LEADING STAKEHOLDERS in Stonehenge are pitched against each other at the Stonehenge tunnel inquiry, which began last month in Salisbury.
The Highways Agency and English Heritage are squaring up against the National Trust, the Campaign to Protect Rural England and druids.
English Heritage, which owns the 5,000-year-old monument in trust for the nation, supports the Highways Agency's controversial proposal for a 2km bored tunnel.
Although the tunnel would mean the road was no longer visible from the stones, its entrance portals would still be within the Stonehenge world heritage site, which many regard as one vast sacred landscape.
English Heritage expert witness Christopher Young argued the £200M Highways Agency scheme was the best realistic solution.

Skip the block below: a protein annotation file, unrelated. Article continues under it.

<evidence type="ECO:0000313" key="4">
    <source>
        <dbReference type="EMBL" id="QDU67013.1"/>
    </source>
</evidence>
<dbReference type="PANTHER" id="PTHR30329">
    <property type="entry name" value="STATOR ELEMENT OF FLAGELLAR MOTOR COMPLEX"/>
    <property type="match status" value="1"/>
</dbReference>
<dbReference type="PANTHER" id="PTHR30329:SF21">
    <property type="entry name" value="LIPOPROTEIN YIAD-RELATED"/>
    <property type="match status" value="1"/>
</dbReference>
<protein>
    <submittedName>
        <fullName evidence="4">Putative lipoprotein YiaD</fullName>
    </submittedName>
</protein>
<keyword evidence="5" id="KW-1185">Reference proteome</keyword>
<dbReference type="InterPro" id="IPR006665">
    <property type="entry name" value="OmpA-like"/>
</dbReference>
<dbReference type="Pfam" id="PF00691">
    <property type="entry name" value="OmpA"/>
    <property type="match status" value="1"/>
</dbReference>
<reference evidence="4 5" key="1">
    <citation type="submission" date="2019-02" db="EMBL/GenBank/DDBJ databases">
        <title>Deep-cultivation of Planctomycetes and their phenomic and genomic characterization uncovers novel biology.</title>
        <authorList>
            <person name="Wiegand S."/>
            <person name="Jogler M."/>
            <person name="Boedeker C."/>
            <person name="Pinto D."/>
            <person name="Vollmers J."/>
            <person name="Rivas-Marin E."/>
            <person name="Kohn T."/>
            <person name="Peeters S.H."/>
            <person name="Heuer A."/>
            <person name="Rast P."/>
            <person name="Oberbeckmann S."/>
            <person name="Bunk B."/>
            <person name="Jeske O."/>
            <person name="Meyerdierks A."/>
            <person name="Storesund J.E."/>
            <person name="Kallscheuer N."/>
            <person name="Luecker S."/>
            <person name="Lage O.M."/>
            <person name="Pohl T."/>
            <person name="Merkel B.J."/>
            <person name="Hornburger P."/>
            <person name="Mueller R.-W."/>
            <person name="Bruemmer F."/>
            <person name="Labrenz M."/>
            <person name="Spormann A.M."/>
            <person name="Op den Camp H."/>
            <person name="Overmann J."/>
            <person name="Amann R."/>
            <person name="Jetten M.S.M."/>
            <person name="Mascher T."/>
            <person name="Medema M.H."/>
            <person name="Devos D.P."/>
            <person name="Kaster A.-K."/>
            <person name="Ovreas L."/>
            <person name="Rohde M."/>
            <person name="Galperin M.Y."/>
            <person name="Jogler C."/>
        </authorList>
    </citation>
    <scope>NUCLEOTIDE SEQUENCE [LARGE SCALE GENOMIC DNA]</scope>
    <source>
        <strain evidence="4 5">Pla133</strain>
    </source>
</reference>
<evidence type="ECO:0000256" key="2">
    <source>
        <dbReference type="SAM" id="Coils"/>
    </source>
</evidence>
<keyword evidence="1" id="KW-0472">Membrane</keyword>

However the National Trust, which owns thousands of hectares of surrounding downland, is expected to make the case for a 4km long tunnel with portals beyond the world heritage site.
The Campaign to Protect Rural England also supports the longer tunnel option, which has an estimated budget of £350M. Paul Hamblin, head of transport policy for the group, said: 'It would appear that a more affordable option has been presented at the expense of the integrity of a world heritage site.
'The site is important not just because of the stones themselves but also the landscape that surrounds them. The portals would be an alien intrusion into this historic landscape.'
The inquiry, which is expected to last until the end of April, will hear more than 100 witnesses, representing 50 interest groups.